ON A magic spring day, a Bay Area man caught one of the largest steelhead in history, 32 pounds, 2 ounces, 41 inches long, with a girth of 25 inches.
And then he let it go.
This past week, that same fish was denied as a world record by the International Game Fish Association because it was not weighed on a certified scale.
The angler in the middle of this is Armand Castagna of San Rafael, whom Giants manager Dusty Baker called "the best steelhead fisherman I've ever seen" -- and who is outraged over policies for world-record and state-record fish that promote catch-and-kill rather than catch-and-release.
"You can spend your whole life fishing for Mr. Big," Castagna said. "Then when you finally get him, the last thing in the world you want to do is kill him. You should release that fish to perpetuate the genetics that created him in the first place.
"It makes no sense to have policies to kill off the very thing we desire most. We should have policies to promote leaving this irreplaceable genetic stock in the water."
This is not the first time a high-profile angler has brought this paradox to the public eye. This month is the 10-year anniversary of the biggest largemouth bass caught in California history, 22 pounds even, just 4 ounces less than the world record, by Bob Crupi at Lake Castaic. That fish was weighed on a certified scale, photographed dozens of times, measured and then released unharmed, an act that turned Crupi into a hero in the fishing world.
Yet that giant bass was denied as a California state record by the DFG, a horrific and downright stupid blunder, that even now should be overruled by the Fish and Game Commission. The
IGFA, on the other hand, accepted that bass as a line-class world record, since it was weighed on a certified scale.
I caught up with Castagna this past week in Mendocino County, where he was fishing the Eel and Mattole rivers, with six steelhead to 15 pounds caught and then let go. Castagna said he understands requiring a certified scale can standardize the records. But since almost no fishermen own such a scale, especially in remote areas, he said it creates a "bounty hunter mentality."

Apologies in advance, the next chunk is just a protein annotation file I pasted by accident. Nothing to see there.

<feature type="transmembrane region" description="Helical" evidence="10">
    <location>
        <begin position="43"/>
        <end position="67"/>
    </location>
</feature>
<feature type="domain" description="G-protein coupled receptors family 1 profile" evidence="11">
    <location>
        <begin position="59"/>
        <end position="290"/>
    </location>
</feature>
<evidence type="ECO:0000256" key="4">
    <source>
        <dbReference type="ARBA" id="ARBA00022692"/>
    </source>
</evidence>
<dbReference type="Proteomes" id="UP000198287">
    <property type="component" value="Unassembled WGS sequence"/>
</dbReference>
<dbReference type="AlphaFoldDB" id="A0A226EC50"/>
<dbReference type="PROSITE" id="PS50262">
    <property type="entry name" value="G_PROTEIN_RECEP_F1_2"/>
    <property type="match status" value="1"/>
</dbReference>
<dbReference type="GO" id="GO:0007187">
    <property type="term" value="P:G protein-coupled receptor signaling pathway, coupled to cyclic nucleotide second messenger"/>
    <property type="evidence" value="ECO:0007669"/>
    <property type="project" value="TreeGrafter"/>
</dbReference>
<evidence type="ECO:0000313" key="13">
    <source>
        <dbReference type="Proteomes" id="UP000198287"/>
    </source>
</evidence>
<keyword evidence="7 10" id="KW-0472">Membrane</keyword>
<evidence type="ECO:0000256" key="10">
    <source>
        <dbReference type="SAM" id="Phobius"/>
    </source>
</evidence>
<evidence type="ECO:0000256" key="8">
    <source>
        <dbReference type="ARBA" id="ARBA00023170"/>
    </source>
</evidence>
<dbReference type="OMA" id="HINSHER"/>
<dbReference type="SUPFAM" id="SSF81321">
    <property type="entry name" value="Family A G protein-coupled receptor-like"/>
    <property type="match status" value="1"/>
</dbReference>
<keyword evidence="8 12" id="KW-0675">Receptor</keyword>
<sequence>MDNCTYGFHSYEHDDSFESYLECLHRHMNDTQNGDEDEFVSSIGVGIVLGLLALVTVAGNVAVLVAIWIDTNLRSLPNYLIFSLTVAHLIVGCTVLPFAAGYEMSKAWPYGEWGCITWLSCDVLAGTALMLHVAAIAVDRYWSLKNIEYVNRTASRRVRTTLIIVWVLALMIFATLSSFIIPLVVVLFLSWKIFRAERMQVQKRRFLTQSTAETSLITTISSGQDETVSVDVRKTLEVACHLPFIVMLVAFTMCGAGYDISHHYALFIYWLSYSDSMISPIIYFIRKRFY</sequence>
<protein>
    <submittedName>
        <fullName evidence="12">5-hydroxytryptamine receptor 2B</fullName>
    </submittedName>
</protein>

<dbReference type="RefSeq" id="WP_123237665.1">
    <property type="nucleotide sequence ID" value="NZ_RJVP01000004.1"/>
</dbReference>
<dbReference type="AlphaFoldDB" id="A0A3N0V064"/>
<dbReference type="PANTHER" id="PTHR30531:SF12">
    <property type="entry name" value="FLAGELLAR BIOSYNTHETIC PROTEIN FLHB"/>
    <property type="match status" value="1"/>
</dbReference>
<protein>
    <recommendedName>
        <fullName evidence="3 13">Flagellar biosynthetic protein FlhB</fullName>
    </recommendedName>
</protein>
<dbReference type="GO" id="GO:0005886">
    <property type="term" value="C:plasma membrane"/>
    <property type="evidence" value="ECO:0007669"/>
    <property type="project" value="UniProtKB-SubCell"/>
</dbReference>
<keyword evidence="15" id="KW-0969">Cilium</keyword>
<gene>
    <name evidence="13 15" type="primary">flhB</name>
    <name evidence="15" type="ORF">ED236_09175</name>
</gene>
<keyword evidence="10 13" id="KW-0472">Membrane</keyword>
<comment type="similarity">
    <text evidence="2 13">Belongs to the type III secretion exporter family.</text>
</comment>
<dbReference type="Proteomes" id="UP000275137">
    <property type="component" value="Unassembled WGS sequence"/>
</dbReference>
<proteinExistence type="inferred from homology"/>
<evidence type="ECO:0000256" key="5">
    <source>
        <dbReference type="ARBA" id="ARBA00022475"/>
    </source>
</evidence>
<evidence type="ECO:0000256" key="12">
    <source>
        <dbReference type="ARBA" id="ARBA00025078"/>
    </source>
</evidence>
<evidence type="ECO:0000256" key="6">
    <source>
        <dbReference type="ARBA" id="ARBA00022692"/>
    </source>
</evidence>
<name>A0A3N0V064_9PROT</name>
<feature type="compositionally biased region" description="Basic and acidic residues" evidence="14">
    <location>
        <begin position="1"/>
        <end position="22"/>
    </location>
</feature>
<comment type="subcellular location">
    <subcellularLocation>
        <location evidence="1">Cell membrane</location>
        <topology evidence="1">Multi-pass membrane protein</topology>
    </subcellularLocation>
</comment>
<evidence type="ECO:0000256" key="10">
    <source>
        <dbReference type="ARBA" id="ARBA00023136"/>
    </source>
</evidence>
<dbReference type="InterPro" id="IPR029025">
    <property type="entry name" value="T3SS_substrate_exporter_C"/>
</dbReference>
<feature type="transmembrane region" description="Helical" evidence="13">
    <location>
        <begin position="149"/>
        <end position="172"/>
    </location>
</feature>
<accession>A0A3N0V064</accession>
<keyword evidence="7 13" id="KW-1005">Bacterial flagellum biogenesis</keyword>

"Fish that might otherwise be released, providing a future for a river, end up getting killed," Castagna said. "That hurts everybody."
The current steelhead world record for 8-pound line is 26 pounds, 9 ounces, so Castagna's 32-pounder not only broke the record by 6 pounds, but is the first 30-pounder in history landed on 8-pound line.
Castagna provided me with a copy of the videotape of the event, titled "Him. " It provides an insight into the skills of a real talent, often better than "A River Runs Through It."
It takes place on the Gold River on Vancouver Island, where Castagna and Nick Amato are fishing crystal-clear, low-water conditions, using spinning gear from shore. After several fish are caught and released, Castagna eventually hooks Mr. Big.
Over the course of 35 minutes, the fish has six major runs, and late in the fight, Mr. Big manages to work downstream away from quiet water toward some rapids -- where it could likely break free. While leaning back hard with his rod, Castagna reaches down, picks up a large rock and throws it just downstream of the fish. It is a stroke of genius. The steelhead reacts by surging upstream, away from the splash -- and away from the rapid and into quiet water, where Castagna can apply full pressure.
That is where Mr. Big is finally brought to shore. Castagna uses care to revive the fish, while it is also photographed and measured. Amid giant grins and whoops from the anglers, Mr. Big is released "to fight again another day."
In most circles, the catch is being recognized as one of the top fish of any kind caught in the world in several years. A photo of Castagna and Mr. Big will appear on the cover of the April-May issue of Salmon Trout Steelhead, being published in the coming week. Meanwhile, the IGFA sent Castagna a "Certificate of Recognition."
"That's not exactly what I had in mind," he said, frustrated that the world record has eluded him.
"So now I've ordered a pre-certified scale," Castagna said. "I'm going to catch Mr. Big again, use that scale, take a photo with a yard stick and I'm going to break that world record.
"And then I am go to release that fish, just as the IGFA and state DFG should be advising everybody. Give me 36 months."
Castagna is available as a steelhead instructor and for custom charter trips in San Francisco Bay and coast at (415) 460-9773.
E-mail Tom Stienstra